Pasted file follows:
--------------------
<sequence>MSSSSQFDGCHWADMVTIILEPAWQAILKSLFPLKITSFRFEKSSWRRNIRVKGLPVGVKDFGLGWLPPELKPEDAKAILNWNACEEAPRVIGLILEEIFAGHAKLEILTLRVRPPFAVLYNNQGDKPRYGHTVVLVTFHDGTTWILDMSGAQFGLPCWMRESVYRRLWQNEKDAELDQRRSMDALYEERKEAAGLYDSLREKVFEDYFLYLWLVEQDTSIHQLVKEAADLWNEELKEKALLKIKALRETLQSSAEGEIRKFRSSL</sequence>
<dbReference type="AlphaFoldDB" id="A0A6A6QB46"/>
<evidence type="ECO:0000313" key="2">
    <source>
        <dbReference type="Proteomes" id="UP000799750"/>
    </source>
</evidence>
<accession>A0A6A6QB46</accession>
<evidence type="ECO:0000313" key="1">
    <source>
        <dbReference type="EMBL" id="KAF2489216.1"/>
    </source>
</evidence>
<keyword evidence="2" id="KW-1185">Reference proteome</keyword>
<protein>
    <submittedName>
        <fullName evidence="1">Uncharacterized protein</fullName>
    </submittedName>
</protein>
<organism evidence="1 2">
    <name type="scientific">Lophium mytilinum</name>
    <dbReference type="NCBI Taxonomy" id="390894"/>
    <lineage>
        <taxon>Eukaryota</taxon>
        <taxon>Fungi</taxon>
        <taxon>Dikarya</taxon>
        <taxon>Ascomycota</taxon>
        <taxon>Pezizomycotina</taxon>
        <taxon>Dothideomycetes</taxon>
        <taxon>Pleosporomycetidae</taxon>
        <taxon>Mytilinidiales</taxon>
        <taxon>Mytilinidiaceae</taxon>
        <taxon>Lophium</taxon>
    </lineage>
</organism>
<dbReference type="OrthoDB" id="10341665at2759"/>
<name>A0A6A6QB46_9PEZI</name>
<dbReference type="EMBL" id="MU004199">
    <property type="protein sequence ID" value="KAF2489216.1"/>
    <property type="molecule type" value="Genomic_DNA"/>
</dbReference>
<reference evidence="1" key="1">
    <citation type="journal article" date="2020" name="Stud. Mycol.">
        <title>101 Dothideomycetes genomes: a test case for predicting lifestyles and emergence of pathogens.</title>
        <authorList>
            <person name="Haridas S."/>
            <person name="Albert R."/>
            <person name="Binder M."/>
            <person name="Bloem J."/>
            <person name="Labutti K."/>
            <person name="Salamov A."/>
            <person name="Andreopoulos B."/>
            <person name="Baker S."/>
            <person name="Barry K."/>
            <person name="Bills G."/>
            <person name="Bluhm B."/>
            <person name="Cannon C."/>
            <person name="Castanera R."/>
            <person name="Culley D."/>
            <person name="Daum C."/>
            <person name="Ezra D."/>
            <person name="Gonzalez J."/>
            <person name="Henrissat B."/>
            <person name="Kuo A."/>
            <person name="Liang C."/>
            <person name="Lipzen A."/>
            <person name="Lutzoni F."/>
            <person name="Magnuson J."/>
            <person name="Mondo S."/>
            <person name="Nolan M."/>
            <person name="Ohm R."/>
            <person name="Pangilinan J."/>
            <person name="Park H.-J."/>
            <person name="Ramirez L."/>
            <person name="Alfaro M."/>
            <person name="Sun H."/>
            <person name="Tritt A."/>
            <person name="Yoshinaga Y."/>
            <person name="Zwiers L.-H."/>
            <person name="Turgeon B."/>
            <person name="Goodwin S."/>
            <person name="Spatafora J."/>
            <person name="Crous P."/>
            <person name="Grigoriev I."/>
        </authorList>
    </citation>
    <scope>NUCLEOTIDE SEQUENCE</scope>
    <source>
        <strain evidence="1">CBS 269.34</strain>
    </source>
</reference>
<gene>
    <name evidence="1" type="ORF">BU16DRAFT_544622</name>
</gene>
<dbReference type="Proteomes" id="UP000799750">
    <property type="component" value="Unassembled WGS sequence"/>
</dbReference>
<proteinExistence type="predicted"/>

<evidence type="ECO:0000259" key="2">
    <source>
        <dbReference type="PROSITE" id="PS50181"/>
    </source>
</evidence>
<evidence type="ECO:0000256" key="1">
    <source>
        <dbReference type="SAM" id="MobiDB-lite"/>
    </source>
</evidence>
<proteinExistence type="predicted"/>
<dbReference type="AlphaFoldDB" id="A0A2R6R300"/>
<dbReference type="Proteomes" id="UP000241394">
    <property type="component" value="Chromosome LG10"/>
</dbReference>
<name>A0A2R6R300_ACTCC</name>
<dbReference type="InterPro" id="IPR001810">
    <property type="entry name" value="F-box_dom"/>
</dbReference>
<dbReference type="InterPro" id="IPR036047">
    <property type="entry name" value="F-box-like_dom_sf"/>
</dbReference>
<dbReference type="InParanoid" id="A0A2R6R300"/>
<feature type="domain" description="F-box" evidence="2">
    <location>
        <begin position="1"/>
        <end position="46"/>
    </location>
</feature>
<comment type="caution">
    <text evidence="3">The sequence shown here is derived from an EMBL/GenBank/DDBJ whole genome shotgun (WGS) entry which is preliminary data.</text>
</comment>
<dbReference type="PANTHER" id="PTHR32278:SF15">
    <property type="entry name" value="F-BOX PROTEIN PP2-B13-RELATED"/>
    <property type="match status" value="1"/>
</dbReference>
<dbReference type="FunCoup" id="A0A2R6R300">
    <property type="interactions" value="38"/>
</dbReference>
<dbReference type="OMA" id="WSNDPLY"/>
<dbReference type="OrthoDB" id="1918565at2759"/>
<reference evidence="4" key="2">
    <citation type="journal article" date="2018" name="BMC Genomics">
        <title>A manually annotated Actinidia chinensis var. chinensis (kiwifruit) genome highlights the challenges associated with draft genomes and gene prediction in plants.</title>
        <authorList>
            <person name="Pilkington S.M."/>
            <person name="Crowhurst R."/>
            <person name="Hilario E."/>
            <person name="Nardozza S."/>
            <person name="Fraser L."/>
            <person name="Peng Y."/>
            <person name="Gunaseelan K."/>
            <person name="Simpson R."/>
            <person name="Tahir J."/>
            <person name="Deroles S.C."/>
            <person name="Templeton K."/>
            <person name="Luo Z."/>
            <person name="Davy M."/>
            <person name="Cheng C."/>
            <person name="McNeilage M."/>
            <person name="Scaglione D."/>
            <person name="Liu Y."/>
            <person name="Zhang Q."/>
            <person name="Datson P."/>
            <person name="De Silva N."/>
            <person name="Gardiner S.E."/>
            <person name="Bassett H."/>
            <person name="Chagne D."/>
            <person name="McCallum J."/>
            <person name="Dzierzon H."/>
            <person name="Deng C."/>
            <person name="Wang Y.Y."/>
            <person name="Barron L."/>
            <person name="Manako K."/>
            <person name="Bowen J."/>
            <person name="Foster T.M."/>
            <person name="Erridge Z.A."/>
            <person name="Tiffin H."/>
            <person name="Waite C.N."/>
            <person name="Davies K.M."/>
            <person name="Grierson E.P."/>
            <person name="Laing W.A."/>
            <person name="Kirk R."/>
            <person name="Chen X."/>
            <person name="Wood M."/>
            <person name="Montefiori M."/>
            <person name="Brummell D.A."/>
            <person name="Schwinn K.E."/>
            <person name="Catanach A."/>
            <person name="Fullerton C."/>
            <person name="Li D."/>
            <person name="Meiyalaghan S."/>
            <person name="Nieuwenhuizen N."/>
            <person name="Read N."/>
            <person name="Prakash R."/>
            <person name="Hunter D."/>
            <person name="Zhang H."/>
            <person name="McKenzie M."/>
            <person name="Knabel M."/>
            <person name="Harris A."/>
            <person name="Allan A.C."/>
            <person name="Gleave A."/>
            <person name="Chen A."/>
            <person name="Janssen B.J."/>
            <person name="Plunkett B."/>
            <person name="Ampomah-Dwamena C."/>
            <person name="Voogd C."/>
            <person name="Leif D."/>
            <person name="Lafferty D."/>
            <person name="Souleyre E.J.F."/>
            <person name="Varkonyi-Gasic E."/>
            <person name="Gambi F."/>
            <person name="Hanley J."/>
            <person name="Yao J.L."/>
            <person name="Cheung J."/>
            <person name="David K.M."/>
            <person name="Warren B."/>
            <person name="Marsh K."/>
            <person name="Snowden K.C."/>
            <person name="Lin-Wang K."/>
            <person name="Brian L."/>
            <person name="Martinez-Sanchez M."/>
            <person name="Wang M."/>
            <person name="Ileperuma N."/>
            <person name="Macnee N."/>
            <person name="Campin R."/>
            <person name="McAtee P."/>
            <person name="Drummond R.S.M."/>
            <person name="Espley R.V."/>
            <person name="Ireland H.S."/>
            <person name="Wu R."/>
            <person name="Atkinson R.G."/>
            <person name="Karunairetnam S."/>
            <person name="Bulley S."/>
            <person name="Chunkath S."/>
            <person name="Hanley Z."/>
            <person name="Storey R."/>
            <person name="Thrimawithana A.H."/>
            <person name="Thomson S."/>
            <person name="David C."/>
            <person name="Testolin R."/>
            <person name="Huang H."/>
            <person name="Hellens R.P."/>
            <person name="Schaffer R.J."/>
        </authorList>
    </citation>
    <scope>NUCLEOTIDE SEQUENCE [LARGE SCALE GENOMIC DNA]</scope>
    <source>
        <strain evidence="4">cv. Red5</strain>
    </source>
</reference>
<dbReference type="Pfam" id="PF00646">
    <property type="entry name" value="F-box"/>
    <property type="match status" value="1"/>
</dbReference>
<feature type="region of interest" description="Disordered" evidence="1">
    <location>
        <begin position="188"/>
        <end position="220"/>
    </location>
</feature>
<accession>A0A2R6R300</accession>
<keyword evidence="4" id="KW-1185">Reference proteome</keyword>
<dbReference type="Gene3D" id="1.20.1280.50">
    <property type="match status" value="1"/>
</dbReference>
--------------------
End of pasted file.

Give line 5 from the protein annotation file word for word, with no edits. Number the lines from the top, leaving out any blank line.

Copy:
        <dbReference type="Proteomes" id="UP000799750"/>